Ruth Asawa at David Zwirner Gallery

Ruth Asawa studied at the Mountain College, and in the late 1940’s began making crocheted wire sculptures. This solo exhibition at at David Zwirner features a large collection of these hanging forms.

Almost all of the structures feature a vertical line of symmetry. No matter your vantage point in the gallery the reflective symmetry is visible.

This sculpture is referred to in the catalog as “Untitled, 1954, Hanging, Seven-lobed Continuous, Interwoven Form, with Spheres with in Two Lobes”. It shows another element of Asawa’s work: the interior and exterior forms change positions. They seem to flow through each other.
This phenomenon questions our preconceived ideas about the rules for inside and outside in a 3-D geometric shape.

Susan Happersett

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Polly Apfelbaum at Alexander Gray Associates

The exhibition “Polly Apfelbaum: The Potential of Women” at the Alexander Gray Associates gallery features a new series of gauche paintings inspired by the 1963 book “The Potential of Woman”.
Written for a symposium of the same name, this text offers a condescending outlook on the future contributions of women. The cover design by Rudolph deHarek features a portrait of a woman’s head using flat shapes of color with a vertical line of reflective symmetry.
Using this image as a staring point, Apfelbaum repeats and rotates the original form to create paintings with a variety symmetrical properties.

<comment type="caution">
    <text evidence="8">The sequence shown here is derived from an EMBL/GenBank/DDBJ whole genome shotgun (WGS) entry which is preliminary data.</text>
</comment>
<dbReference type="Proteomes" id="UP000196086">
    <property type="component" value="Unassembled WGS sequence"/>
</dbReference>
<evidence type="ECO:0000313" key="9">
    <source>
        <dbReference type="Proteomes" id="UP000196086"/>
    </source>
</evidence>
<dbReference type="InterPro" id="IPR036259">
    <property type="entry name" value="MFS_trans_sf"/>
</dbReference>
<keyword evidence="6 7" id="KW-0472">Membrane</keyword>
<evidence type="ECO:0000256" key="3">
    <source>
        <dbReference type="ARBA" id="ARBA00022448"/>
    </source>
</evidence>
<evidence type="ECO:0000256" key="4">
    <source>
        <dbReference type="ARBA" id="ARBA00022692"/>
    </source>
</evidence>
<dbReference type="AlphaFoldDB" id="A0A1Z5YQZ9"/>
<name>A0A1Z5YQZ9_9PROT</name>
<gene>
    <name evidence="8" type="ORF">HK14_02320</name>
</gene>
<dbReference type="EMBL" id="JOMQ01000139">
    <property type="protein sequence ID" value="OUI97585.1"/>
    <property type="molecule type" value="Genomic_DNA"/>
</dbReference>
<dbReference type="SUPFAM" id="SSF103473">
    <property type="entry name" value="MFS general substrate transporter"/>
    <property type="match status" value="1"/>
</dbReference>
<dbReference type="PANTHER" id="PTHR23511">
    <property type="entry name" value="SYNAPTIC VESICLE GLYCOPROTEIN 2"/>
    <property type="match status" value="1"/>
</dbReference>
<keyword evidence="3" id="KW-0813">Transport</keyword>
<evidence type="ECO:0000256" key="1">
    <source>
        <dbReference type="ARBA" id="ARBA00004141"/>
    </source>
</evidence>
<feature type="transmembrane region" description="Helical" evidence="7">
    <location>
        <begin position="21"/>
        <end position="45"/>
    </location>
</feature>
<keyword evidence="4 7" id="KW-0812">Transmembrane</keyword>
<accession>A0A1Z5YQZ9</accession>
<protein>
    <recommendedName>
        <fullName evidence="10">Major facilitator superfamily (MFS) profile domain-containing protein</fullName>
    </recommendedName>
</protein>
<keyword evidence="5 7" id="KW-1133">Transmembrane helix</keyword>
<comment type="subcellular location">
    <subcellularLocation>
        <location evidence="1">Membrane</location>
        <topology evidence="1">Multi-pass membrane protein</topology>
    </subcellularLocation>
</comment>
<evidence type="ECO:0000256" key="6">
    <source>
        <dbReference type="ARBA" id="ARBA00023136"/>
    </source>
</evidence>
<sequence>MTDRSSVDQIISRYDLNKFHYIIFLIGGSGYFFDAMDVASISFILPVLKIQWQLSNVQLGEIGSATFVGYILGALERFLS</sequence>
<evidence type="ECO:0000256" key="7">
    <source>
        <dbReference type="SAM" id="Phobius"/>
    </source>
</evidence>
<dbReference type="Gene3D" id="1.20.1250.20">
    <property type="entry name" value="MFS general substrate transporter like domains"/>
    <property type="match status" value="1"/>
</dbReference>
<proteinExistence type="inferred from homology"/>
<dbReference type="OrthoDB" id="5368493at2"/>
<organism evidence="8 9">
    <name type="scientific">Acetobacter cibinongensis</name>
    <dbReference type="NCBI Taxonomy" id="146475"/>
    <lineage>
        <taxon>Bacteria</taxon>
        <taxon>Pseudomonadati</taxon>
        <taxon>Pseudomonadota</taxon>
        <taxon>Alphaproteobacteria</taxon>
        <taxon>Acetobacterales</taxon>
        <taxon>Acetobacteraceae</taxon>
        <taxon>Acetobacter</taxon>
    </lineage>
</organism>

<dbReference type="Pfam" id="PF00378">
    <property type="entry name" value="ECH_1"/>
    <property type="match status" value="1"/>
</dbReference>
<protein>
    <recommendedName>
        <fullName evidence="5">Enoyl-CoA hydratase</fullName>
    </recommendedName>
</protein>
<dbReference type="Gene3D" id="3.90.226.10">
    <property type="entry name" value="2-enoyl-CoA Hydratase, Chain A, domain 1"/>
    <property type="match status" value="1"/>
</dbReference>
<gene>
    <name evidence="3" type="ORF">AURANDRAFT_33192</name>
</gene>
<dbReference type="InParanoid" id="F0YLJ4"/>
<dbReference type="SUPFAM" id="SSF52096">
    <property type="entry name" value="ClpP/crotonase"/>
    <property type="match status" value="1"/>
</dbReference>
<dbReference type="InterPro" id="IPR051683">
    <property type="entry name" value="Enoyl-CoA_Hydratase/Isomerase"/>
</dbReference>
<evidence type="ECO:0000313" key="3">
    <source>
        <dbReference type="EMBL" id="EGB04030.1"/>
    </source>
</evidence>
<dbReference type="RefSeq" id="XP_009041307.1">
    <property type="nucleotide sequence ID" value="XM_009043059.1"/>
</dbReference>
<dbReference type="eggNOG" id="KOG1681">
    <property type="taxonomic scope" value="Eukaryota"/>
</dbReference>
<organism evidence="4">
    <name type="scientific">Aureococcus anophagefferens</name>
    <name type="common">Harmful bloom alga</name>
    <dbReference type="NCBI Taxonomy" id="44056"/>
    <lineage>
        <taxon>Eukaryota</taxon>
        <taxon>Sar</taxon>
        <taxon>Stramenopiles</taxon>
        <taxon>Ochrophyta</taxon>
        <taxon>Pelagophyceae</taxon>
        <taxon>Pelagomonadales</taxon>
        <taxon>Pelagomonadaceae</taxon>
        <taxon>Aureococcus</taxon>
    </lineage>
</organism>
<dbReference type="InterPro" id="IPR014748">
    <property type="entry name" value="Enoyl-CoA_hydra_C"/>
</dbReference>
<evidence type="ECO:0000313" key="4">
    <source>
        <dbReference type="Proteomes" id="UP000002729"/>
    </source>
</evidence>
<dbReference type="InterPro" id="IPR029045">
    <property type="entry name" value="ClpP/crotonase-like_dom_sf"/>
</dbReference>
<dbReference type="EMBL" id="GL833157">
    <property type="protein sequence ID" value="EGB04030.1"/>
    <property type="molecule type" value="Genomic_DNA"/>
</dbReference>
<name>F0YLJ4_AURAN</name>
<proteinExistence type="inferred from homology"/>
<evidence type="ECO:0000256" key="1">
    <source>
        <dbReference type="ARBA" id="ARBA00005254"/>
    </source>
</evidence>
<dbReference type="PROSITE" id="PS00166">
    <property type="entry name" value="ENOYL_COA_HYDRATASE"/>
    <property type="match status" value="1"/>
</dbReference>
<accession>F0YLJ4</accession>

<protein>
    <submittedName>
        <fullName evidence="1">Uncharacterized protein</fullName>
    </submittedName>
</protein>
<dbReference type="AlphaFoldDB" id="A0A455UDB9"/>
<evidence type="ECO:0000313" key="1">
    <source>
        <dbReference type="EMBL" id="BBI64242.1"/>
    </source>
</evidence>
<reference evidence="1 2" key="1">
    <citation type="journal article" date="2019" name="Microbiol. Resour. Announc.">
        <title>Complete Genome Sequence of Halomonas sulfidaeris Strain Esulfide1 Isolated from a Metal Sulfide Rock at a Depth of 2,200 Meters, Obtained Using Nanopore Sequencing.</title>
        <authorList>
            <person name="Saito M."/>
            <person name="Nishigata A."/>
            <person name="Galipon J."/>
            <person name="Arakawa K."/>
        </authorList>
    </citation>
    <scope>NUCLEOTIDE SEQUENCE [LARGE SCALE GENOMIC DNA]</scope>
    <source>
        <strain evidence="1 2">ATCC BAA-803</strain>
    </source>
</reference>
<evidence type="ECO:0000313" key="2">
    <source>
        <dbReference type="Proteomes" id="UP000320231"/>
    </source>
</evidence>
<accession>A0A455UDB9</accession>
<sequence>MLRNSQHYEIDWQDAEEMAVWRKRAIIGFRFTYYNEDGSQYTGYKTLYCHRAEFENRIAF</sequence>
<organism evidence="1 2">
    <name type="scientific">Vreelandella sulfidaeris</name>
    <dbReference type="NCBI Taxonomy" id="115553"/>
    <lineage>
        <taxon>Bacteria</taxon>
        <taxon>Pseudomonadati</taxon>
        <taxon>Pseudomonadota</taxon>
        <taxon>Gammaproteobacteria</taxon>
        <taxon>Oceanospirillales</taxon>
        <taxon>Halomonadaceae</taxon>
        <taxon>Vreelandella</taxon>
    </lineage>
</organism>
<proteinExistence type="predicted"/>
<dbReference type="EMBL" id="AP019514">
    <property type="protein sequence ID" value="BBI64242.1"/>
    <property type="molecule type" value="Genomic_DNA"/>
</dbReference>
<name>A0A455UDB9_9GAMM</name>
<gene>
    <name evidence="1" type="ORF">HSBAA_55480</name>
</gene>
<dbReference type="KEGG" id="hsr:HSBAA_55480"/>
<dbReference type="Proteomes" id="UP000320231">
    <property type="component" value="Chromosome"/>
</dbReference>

In this work the woman’s head has been repeated once and rotated 180 degrees, creating order 2 rotational symmetry.
For this next painting the head is repeated 6 more times. The arrangement of 7 women offers some more complex patterns. By slightly altering the central figure the artist was able to impose both vertical and horizontal lines of reflective symmetry in this work.
Apfelbaum’s appropriation of this particular image offers a socially charged commentary. The use of mathematics to manipulate the image creates a dynamic visual dialogue.
Susan Happersett
All pictures courtesy of the gallery

“Expanding Abstraction: New England Women Painters, 1950 To Now” at the De Cordova Museum.

One of the more interesting Summer exhibitions that I visited this year (open till mid September) is this show at the De Cordova Museum in Lincoln, Massachusetts.

Many of the paintings on display feature mathematical themes. Geometry was a popular subject for abstract artists in the 1970’s. Maude Morgan and Terri Priest both incorporate geometric principles in their work.

Maude Morgan , “Gold Coast II” , 1971
Picture courtesy of the De Cordova Museum

Maude Morgan painting “Gold Coast II” features bright squares in the center of the canvas that pulsate against the background. In the lower left corner there is series of striking turquoise rectangles.

Terri Priest’, “Panoply, Summer Evening”, 1976
Picture courtesy of the De Cordova Museum

Terri Priest’s “Panoply, Summer Evening” from 1976 utilizes vertical parallel lines to create a surface that is broken by a few loose orange lines running slightly off the diagonal.

This exhibit also showcases more contemporary art.

Reese Inman, “Stinglattice II”, 2006
Picture courtesy of the De Cordova Museum

Reese Inman’s “Stinglattice II” from 2006. With experience as a computer programmer, Priest uses algorithms and a computer print-out plan for each of the colors within the grid. She then hand-paints each dot onto the canvas.

The art on display spans six decades, demonstrating the many styles and themes that fall under the umbrella of abstract painting. Mathematical influences appear throughout this history.

 

Susan Happersett

Bridges Conference Art Exhibit – Waterloo 2017

Once again there was a lot of interesting art on display at the Bridges Conference this year. Way to much to write about in my blog. To see more work the entire gallery is available on the Bridges website.
It is always difficult to pick a few pieces, but I will choose six over two blog posts.